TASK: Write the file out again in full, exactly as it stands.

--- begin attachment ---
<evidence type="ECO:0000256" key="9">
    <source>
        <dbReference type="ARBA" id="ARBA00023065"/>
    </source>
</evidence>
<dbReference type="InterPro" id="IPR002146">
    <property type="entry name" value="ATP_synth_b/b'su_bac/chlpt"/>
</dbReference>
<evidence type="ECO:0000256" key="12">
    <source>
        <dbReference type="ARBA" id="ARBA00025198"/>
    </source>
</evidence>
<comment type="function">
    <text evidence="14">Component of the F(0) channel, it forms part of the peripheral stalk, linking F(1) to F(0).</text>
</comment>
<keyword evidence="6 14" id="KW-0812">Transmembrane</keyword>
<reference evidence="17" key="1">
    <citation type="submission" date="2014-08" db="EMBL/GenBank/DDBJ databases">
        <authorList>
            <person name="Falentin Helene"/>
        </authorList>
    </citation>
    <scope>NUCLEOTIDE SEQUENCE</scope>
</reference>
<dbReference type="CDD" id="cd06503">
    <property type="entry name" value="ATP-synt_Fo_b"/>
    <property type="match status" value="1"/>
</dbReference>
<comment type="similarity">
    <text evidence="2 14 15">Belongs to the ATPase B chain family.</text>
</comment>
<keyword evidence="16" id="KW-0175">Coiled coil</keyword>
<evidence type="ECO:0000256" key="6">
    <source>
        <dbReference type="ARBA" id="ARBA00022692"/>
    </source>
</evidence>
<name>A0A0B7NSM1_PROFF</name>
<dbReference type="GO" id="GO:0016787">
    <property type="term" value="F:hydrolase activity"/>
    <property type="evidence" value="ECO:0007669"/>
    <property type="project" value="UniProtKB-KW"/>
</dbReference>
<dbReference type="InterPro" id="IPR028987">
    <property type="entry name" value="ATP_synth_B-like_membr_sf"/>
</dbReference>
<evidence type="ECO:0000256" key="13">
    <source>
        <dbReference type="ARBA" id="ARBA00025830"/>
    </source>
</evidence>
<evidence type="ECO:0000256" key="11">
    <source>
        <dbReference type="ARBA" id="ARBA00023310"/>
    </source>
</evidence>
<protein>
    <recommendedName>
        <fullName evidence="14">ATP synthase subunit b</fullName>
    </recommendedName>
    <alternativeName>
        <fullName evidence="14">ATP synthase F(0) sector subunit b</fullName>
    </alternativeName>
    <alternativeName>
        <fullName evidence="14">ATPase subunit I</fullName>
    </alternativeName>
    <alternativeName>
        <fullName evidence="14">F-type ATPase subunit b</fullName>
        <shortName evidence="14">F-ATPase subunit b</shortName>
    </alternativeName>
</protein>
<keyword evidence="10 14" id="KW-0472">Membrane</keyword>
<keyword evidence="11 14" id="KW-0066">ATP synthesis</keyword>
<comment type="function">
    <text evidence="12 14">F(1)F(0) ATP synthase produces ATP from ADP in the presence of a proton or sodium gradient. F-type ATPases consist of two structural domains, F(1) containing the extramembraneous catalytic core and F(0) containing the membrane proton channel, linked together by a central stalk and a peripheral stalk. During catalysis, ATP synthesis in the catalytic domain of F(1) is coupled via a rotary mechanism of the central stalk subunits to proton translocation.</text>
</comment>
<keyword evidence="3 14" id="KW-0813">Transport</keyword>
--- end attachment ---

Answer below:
<evidence type="ECO:0000256" key="9">
    <source>
        <dbReference type="ARBA" id="ARBA00023065"/>
    </source>
</evidence>
<dbReference type="InterPro" id="IPR002146">
    <property type="entry name" value="ATP_synth_b/b'su_bac/chlpt"/>
</dbReference>
<evidence type="ECO:0000256" key="12">
    <source>
        <dbReference type="ARBA" id="ARBA00025198"/>
    </source>
</evidence>
<comment type="function">
    <text evidence="14">Component of the F(0) channel, it forms part of the peripheral stalk, linking F(1) to F(0).</text>
</comment>
<keyword evidence="6 14" id="KW-0812">Transmembrane</keyword>
<reference evidence="17" key="1">
    <citation type="submission" date="2014-08" db="EMBL/GenBank/DDBJ databases">
        <authorList>
            <person name="Falentin Helene"/>
        </authorList>
    </citation>
    <scope>NUCLEOTIDE SEQUENCE</scope>
</reference>
<dbReference type="CDD" id="cd06503">
    <property type="entry name" value="ATP-synt_Fo_b"/>
    <property type="match status" value="1"/>
</dbReference>
<comment type="similarity">
    <text evidence="2 14 15">Belongs to the ATPase B chain family.</text>
</comment>
<keyword evidence="16" id="KW-0175">Coiled coil</keyword>
<evidence type="ECO:0000256" key="6">
    <source>
        <dbReference type="ARBA" id="ARBA00022692"/>
    </source>
</evidence>
<name>A0A0B7NSM1_PROFF</name>
<dbReference type="GO" id="GO:0016787">
    <property type="term" value="F:hydrolase activity"/>
    <property type="evidence" value="ECO:0007669"/>
    <property type="project" value="UniProtKB-KW"/>
</dbReference>
<dbReference type="InterPro" id="IPR028987">
    <property type="entry name" value="ATP_synth_B-like_membr_sf"/>
</dbReference>
<evidence type="ECO:0000256" key="13">
    <source>
        <dbReference type="ARBA" id="ARBA00025830"/>
    </source>
</evidence>
<evidence type="ECO:0000256" key="11">
    <source>
        <dbReference type="ARBA" id="ARBA00023310"/>
    </source>
</evidence>
<protein>
    <recommendedName>
        <fullName evidence="14">ATP synthase subunit b</fullName>
    </recommendedName>
    <alternativeName>
        <fullName evidence="14">ATP synthase F(0) sector subunit b</fullName>
    </alternativeName>
    <alternativeName>
        <fullName evidence="14">ATPase subunit I</fullName>
    </alternativeName>
    <alternativeName>
        <fullName evidence="14">F-type ATPase subunit b</fullName>
        <shortName evidence="14">F-ATPase subunit b</shortName>
    </alternativeName>
</protein>
<keyword evidence="10 14" id="KW-0472">Membrane</keyword>
<keyword evidence="11 14" id="KW-0066">ATP synthesis</keyword>
<comment type="function">
    <text evidence="12 14">F(1)F(0) ATP synthase produces ATP from ADP in the presence of a proton or sodium gradient. F-type ATPases consist of two structural domains, F(1) containing the extramembraneous catalytic core and F(0) containing the membrane proton channel, linked together by a central stalk and a peripheral stalk. During catalysis, ATP synthesis in the catalytic domain of F(1) is coupled via a rotary mechanism of the central stalk subunits to proton translocation.</text>
</comment>
<keyword evidence="3 14" id="KW-0813">Transport</keyword>